A coalition of human rights organizations this week launched a campaign to raise awareness about prisoners of conscience in the Arab World and to promote the Internet as a space for open discussion.
The campaign, titled “Hurriyatahum haqahum” (“Their Freedom, Their Right”), is the collaboration of Egypt's Arabic Network for Human Rights Information (ANHRI), the Maharat Foundation in Lebanon, and International Freedom of Expression Exchange (IFEX) network. The campaign hopes to put pressure on governments and promote protection and acceptance for the exercise of public criticism.
Among political prisoners in focus for the campaign are individuals who have been jailed for criticizing authorities online. One is Bahraini human rights defender and President of Bahrain Center for Human Rights Nabeel Rajab, who was arrested for tweeting about Bahraini police authorities. Another is Raif Badawi, the founder of the Saudi Liberals online discussion forum who was sentenced to 1,000 lashes for apostasy. And there is Mauritanian blogger Mohamed Sheikh Ould Mohamed Omkhtir, who was sentenced to death for “insulting Islam” on social media.
ANHRI describes the campaign as follows:
The Arab citizen’s right to expression is a right not a grant, and it is our duty to defend it, whether we agree or disagree with that opinion.
One of the project's chief aims is making sure people don't forget about the region's political prisoners, whose stories provide the material for public outreach:
— IFEX (@IFEX) May 5, 2015
So they don't fall into a margin of oblivion: A campaign to defend prisoners of conscience in the Arab world
How the campaign works
The project asks willing and able citizens and journalists to share stories about prisoners of conscience on Twitter and Facebook, using the hashtag حريتهم_حقهم# (#TheirFreedomTheirRight). These social media posts should mention a political prisoner's name and the demand that the authorities either release the individual or change the conditions of their incarceration. This can include calls for an end to torture, advocating proper medical care, or providing prisoners with a fair trial. The campaign also highlights a single prisoner of conscience every month, posting photos of that person online in various media.
May's “prisoner of the month” is Mahmoud Mohammed in Egypt, who was jailed for wearing a T-shirt that read “A Nation Without Torture.” In addition to the main hashtag, campaigners tweeted the personalized message الحرية_لمحمود_محمد# (#FreedomToMahmoudMohammed).
— ANHRI (@anhri) May 4, 2015
— يسقط حكم العسكر (@titotarek8) May 4, 2015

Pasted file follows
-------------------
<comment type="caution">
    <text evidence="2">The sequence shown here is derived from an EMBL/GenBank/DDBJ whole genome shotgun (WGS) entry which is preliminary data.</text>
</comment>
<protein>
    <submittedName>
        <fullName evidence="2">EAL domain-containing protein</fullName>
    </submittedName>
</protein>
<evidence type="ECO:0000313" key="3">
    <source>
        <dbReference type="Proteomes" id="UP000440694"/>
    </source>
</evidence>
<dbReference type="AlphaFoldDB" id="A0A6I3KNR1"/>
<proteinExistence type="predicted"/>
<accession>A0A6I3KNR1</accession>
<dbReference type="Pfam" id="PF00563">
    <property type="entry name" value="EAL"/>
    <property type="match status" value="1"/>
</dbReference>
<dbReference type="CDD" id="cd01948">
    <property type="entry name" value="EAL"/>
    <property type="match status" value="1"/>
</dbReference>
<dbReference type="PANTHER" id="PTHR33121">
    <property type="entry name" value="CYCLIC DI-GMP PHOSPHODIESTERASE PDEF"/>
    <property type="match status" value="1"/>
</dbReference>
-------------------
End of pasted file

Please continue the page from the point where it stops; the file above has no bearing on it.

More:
Mahmoud Mohamed has been detained for 463 days and until now his case has not been referred to court. His charge is wearing a T-shirt with A Nation without Torture written on it
يعني طالب صغير يتحبس اكتر من ٤٥٠ يوم عشان لبس تيشرت مش عاجب السلطهً …. قولي يا سيسي تيشرته خطر عليك ازاي #الحرية_لمحمود_محمد
— mariya (@drsalmataha) April 23, 2015
A young student gets detained for more than 450 days because he wore a T-shirt that doesn't live up to the authorities’ tastes…. Tell me Sisi, how does his T-shirt threaten you?
Executive director of ANHRI ranked the Gulf Nations according to online free expression:
— Gamal Eid (@gamaleid) May 4, 2015
Freedom of expression on the Internet in the Gulf: the best is Emirates, then Oman, Qatar, Kuwait, Bahrain, and the worst is Saudi Arabia
— #FreeSanaa (@Bakkar_74) May 4, 2015
Rights activist Nabeel Rajab from Bahrain, 6 months imprisonment because of a tweet
لما يقولوا رأيهم بالكلمة الحرة وبالقلم يبقي #حريتهم_حقهم والعار والخزي لكل الأنظمة اللي بتحبس أصحاب الرأي
— malek adly والي مصر (@malekadly) May 4, 2015
When they say their opinion through free speech and writing it remains their freedom their right, and shame on all regimes that jail people of opinion.
— Somia. (@SomiaAabed) May 4, 2015
Stakes are High
Human rights organizations like Human Rights Watch say it's difficult to assess Middle Eastern and North African governments’ compliance with international human rights laws because most of these states refuse to allow independent monitoring committees to visit their prisons. Many of these countries withhold even the most basic information about their penitentiary systems. In March, Egypt rejected a UN protocol that would have permitted independent observers to inspect jails for inhuman treatment.
That same month, Reuters reported that security forces tear-gassed and beat prisoners in Bahrain's Jaw prison in an attempt to “quell clashes that erupted during family visits.” Human Rights Watch called for an independent investigation into allegations of severe prisoner abuse. An article on Middle East Monitor reported that the Syrian Network for Human Rights had documented at least 108 people tortured to death in Syria's prisons last month alone.
These practices fall in clear violation of international human rights doctrine. Article 7 of the United Nations’ International Covenant on Civil and Political Rights (ICCPR) mandates that “No one shall be subjected to torture or to cruel, inhuman or degrading treatment or punishment. In particular, no one shall be subjected without his free consent to medical or scientific experimentation.”
Article 10.1 states clearly that “All persons deprived of their liberty shall be treated with humanity and with respect for the inherent dignity of the human person.”
Nevertheless, despite UN recommendations and media coverage, torture and mistreatment in prisons are ongoing, possibly on a daily basis, all over the Arab World.
Support the campaign:
- Write to the public prosecutor in your country, the minister of interior or the president, or the ruler of your country.
- Encourage the press in your country to write about the case of the prisoner of the month.
- Send a letter or a post card to the prisoner showing your support.